Protein-bound uremic solutes: the forgotten toxins

Kidney Int Suppl. 2001 Feb;78:S266-70. doi: 10.1046/j.1523-1755.2001.59780266.x.

Abstract

The present concept of dialysis focuses mainly on the removal of small water-soluble compounds, and also, the currently applied kinetic parameters of dialysis adequacy are based on the behavior of water-soluble compounds. Nevertheless, many of the currently known biological effects in uremia are attributable to compounds with different physicochemical characteristics, and among these, protein-bound solutes play an important role. In this article, we review the characteristics and consequences of changes in protein binding in uremia, as well as the toxicity of the protein-bound uremic solutes 3-carboxy-4-methyl-5-propyl-2-furanpropionic acid (CMPF), indoxyl sulfate, hippuric acid, homocysteine, and p-cresol. Starting from the example of p-cresol, we then summarize the impact of protein-binding on dialytic removal, whereby it is concluded that this removal is largely hampered by this protein-binding compared with that of classic markers such as urea and creatinine. Alternative removal strategies, such as strategies to modify intestinal generation or absorption, are considered.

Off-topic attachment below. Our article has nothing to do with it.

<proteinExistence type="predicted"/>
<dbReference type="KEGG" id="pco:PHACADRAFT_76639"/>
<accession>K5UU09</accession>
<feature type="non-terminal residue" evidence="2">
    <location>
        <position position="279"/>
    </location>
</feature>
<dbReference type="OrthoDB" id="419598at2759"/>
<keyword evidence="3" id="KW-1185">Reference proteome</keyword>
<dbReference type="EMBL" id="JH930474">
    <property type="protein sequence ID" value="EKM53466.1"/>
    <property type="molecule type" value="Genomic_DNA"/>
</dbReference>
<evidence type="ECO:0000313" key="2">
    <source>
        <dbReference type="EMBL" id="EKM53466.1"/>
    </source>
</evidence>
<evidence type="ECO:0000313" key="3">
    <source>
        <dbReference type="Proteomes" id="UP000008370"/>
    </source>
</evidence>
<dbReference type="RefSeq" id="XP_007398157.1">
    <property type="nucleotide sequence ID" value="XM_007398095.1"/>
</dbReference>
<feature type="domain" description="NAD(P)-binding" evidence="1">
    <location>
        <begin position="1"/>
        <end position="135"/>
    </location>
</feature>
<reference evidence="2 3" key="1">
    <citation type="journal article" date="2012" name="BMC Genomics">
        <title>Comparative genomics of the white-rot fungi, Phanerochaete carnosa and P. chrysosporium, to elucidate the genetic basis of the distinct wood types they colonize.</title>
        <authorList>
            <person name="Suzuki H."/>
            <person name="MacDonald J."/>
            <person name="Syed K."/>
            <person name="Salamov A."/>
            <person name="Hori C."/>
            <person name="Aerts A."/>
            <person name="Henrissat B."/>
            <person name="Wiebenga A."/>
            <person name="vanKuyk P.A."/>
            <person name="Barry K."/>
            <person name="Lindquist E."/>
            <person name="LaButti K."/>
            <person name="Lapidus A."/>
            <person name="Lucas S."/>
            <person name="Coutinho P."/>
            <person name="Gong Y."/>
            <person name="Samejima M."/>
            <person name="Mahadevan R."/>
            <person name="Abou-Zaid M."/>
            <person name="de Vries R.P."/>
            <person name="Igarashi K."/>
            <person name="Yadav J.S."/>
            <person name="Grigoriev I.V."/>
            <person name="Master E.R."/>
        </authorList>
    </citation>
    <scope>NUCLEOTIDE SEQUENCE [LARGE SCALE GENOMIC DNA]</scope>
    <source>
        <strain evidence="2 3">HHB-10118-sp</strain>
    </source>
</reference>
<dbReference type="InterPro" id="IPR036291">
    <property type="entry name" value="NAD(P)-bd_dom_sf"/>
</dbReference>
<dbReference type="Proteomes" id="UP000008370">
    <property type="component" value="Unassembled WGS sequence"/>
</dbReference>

Publication types

  • Review

MeSH terms

  • Animals
  • Cresols / metabolism
  • Furans / metabolism
  • Hippurates / metabolism
  • Homocysteine / metabolism
  • Humans
  • Indican / metabolism
  • Intestinal Mucosa / metabolism
  • Kinetics
  • Propionates / metabolism
  • Protein Binding
  • Proteins / metabolism*
  • Renal Dialysis
  • Toxins, Biological / metabolism*
  • Uremia / metabolism*
  • Uremia / therapy

Substances

  • Cresols
  • Furans
  • Hippurates
  • Propionates
  • Proteins
  • Toxins, Biological
  • Homocysteine
  • 4-cresol
  • 3-carboxy-4-methyl-5-propyl-2-furanpropionic acid
  • Indican
  • hippuric acid